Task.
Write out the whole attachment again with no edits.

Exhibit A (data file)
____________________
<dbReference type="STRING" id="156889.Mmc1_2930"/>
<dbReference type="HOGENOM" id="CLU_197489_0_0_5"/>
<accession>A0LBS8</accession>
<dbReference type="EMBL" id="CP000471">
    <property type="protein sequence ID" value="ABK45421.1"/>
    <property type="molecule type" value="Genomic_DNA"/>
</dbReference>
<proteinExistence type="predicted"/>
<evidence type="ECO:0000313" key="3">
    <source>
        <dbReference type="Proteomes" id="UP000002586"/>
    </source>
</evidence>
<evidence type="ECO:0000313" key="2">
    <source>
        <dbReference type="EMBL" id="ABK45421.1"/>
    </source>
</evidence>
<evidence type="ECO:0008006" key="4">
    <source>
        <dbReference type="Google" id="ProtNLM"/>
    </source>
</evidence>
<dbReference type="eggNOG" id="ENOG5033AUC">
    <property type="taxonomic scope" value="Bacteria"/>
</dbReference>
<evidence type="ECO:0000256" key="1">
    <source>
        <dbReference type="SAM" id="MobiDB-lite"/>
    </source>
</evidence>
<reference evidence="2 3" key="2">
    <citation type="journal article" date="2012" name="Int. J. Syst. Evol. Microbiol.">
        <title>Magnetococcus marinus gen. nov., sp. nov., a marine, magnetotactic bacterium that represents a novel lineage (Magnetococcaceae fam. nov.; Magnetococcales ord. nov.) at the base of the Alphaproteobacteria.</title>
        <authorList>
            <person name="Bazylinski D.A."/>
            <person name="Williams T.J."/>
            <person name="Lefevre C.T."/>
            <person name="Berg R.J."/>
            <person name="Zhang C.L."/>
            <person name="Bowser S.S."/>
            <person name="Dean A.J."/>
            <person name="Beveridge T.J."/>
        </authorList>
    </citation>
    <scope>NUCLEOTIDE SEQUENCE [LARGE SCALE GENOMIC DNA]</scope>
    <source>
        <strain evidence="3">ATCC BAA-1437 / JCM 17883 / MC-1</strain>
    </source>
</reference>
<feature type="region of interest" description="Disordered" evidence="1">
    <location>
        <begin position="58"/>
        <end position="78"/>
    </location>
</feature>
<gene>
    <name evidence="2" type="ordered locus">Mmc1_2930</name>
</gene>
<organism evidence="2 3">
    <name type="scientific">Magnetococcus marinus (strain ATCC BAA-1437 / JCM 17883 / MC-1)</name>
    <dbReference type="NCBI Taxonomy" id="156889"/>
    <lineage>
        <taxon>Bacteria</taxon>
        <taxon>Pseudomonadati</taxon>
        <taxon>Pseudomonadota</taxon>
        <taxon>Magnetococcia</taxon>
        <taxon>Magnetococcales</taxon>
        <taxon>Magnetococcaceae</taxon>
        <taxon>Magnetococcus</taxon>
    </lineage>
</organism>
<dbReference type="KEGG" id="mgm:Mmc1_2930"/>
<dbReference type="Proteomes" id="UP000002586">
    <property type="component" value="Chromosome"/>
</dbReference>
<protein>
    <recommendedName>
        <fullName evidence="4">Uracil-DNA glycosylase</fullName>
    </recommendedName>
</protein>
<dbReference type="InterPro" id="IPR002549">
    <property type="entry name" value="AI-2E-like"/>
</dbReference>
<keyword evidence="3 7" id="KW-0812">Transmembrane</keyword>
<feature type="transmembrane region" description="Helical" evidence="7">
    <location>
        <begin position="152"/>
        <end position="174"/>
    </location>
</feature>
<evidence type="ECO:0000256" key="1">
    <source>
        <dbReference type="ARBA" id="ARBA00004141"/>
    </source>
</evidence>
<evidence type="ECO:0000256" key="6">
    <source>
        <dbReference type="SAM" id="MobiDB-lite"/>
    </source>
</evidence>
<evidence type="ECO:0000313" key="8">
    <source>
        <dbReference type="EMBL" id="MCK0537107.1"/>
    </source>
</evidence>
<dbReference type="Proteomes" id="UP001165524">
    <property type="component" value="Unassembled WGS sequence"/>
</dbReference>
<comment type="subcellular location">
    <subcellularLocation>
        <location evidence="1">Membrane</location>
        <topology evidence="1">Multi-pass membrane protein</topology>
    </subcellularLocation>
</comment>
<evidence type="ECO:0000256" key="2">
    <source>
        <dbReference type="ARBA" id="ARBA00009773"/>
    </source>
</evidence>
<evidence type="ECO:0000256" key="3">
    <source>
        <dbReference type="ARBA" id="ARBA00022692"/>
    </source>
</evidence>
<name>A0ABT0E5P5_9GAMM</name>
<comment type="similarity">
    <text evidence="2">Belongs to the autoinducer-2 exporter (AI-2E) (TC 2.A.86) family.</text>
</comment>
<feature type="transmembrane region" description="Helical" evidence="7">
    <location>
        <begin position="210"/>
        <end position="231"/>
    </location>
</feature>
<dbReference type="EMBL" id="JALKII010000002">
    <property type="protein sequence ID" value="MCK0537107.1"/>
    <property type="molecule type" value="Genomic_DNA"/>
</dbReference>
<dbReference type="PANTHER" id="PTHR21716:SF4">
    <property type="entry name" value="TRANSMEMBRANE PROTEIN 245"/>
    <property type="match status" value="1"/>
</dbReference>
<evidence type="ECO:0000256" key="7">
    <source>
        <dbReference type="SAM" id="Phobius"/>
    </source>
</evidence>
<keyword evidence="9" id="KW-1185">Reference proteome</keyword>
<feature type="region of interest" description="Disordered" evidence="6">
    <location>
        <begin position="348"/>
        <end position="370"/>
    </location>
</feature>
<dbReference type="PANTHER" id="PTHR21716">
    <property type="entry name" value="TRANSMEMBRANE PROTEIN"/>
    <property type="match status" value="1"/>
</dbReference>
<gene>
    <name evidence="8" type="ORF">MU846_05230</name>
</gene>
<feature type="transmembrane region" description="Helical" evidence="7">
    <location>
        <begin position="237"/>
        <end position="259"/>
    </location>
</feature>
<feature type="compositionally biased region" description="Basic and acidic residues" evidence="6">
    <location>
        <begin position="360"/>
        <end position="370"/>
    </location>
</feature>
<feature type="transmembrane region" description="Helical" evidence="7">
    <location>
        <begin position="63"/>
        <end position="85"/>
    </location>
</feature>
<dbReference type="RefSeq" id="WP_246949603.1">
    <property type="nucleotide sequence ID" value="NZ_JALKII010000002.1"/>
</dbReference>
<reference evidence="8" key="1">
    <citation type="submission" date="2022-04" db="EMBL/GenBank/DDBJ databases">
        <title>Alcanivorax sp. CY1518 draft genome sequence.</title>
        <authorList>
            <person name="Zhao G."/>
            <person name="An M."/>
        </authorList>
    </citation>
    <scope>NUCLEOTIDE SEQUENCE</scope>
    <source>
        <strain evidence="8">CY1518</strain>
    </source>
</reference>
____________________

<dbReference type="STRING" id="156889.Mmc1_2930"/>
<dbReference type="HOGENOM" id="CLU_197489_0_0_5"/>
<accession>A0LBS8</accession>
<dbReference type="EMBL" id="CP000471">
    <property type="protein sequence ID" value="ABK45421.1"/>
    <property type="molecule type" value="Genomic_DNA"/>
</dbReference>
<proteinExistence type="predicted"/>
<evidence type="ECO:0000313" key="3">
    <source>
        <dbReference type="Proteomes" id="UP000002586"/>
    </source>
</evidence>
<evidence type="ECO:0000313" key="2">
    <source>
        <dbReference type="EMBL" id="ABK45421.1"/>
    </source>
</evidence>
<evidence type="ECO:0008006" key="4">
    <source>
        <dbReference type="Google" id="ProtNLM"/>
    </source>
</evidence>
<dbReference type="eggNOG" id="ENOG5033AUC">
    <property type="taxonomic scope" value="Bacteria"/>
</dbReference>
<evidence type="ECO:0000256" key="1">
    <source>
        <dbReference type="SAM" id="MobiDB-lite"/>
    </source>
</evidence>
<reference evidence="2 3" key="2">
    <citation type="journal article" date="2012" name="Int. J. Syst. Evol. Microbiol.">
        <title>Magnetococcus marinus gen. nov., sp. nov., a marine, magnetotactic bacterium that represents a novel lineage (Magnetococcaceae fam. nov.; Magnetococcales ord. nov.) at the base of the Alphaproteobacteria.</title>
        <authorList>
            <person name="Bazylinski D.A."/>
            <person name="Williams T.J."/>
            <person name="Lefevre C.T."/>
            <person name="Berg R.J."/>
            <person name="Zhang C.L."/>
            <person name="Bowser S.S."/>
            <person name="Dean A.J."/>
            <person name="Beveridge T.J."/>
        </authorList>
    </citation>
    <scope>NUCLEOTIDE SEQUENCE [LARGE SCALE GENOMIC DNA]</scope>
    <source>
        <strain evidence="3">ATCC BAA-1437 / JCM 17883 / MC-1</strain>
    </source>
</reference>
<feature type="region of interest" description="Disordered" evidence="1">
    <location>
        <begin position="58"/>
        <end position="78"/>
    </location>
</feature>
<gene>
    <name evidence="2" type="ordered locus">Mmc1_2930</name>
</gene>
<organism evidence="2 3">
    <name type="scientific">Magnetococcus marinus (strain ATCC BAA-1437 / JCM 17883 / MC-1)</name>
    <dbReference type="NCBI Taxonomy" id="156889"/>
    <lineage>
        <taxon>Bacteria</taxon>
        <taxon>Pseudomonadati</taxon>
        <taxon>Pseudomonadota</taxon>
        <taxon>Magnetococcia</taxon>
        <taxon>Magnetococcales</taxon>
        <taxon>Magnetococcaceae</taxon>
        <taxon>Magnetococcus</taxon>
    </lineage>
</organism>
<dbReference type="KEGG" id="mgm:Mmc1_2930"/>
<dbReference type="Proteomes" id="UP000002586">
    <property type="component" value="Chromosome"/>
</dbReference>
<protein>
    <recommendedName>
        <fullName evidence="4">Uracil-DNA glycosylase</fullName>
    </recommendedName>
</protein>
<dbReference type="InterPro" id="IPR002549">
    <property type="entry name" value="AI-2E-like"/>
</dbReference>
<keyword evidence="3 7" id="KW-0812">Transmembrane</keyword>
<feature type="transmembrane region" description="Helical" evidence="7">
    <location>
        <begin position="152"/>
        <end position="174"/>
    </location>
</feature>
<evidence type="ECO:0000256" key="1">
    <source>
        <dbReference type="ARBA" id="ARBA00004141"/>
    </source>
</evidence>
<evidence type="ECO:0000256" key="6">
    <source>
        <dbReference type="SAM" id="MobiDB-lite"/>
    </source>
</evidence>
<evidence type="ECO:0000313" key="8">
    <source>
        <dbReference type="EMBL" id="MCK0537107.1"/>
    </source>
</evidence>
<dbReference type="Proteomes" id="UP001165524">
    <property type="component" value="Unassembled WGS sequence"/>
</dbReference>
<comment type="subcellular location">
    <subcellularLocation>
        <location evidence="1">Membrane</location>
        <topology evidence="1">Multi-pass membrane protein</topology>
    </subcellularLocation>
</comment>
<evidence type="ECO:0000256" key="2">
    <source>
        <dbReference type="ARBA" id="ARBA00009773"/>
    </source>
</evidence>
<evidence type="ECO:0000256" key="3">
    <source>
        <dbReference type="ARBA" id="ARBA00022692"/>
    </source>
</evidence>
<name>A0ABT0E5P5_9GAMM</name>
<comment type="similarity">
    <text evidence="2">Belongs to the autoinducer-2 exporter (AI-2E) (TC 2.A.86) family.</text>
</comment>
<feature type="transmembrane region" description="Helical" evidence="7">
    <location>
        <begin position="210"/>
        <end position="231"/>
    </location>
</feature>
<dbReference type="EMBL" id="JALKII010000002">
    <property type="protein sequence ID" value="MCK0537107.1"/>
    <property type="molecule type" value="Genomic_DNA"/>
</dbReference>
<dbReference type="PANTHER" id="PTHR21716:SF4">
    <property type="entry name" value="TRANSMEMBRANE PROTEIN 245"/>
    <property type="match status" value="1"/>
</dbReference>
<evidence type="ECO:0000256" key="7">
    <source>
        <dbReference type="SAM" id="Phobius"/>
    </source>
</evidence>
<keyword evidence="9" id="KW-1185">Reference proteome</keyword>
<feature type="region of interest" description="Disordered" evidence="6">
    <location>
        <begin position="348"/>
        <end position="370"/>
    </location>
</feature>
<dbReference type="PANTHER" id="PTHR21716">
    <property type="entry name" value="TRANSMEMBRANE PROTEIN"/>
    <property type="match status" value="1"/>
</dbReference>
<gene>
    <name evidence="8" type="ORF">MU846_05230</name>
</gene>
<feature type="transmembrane region" description="Helical" evidence="7">
    <location>
        <begin position="237"/>
        <end position="259"/>
    </location>
</feature>
<feature type="compositionally biased region" description="Basic and acidic residues" evidence="6">
    <location>
        <begin position="360"/>
        <end position="370"/>
    </location>
</feature>
<feature type="transmembrane region" description="Helical" evidence="7">
    <location>
        <begin position="63"/>
        <end position="85"/>
    </location>
</feature>
<dbReference type="RefSeq" id="WP_246949603.1">
    <property type="nucleotide sequence ID" value="NZ_JALKII010000002.1"/>
</dbReference>
<reference evidence="8" key="1">
    <citation type="submission" date="2022-04" db="EMBL/GenBank/DDBJ databases">
        <title>Alcanivorax sp. CY1518 draft genome sequence.</title>
        <authorList>
            <person name="Zhao G."/>
            <person name="An M."/>
        </authorList>
    </citation>
    <scope>NUCLEOTIDE SEQUENCE</scope>
    <source>
        <strain evidence="8">CY1518</strain>
    </source>
</reference>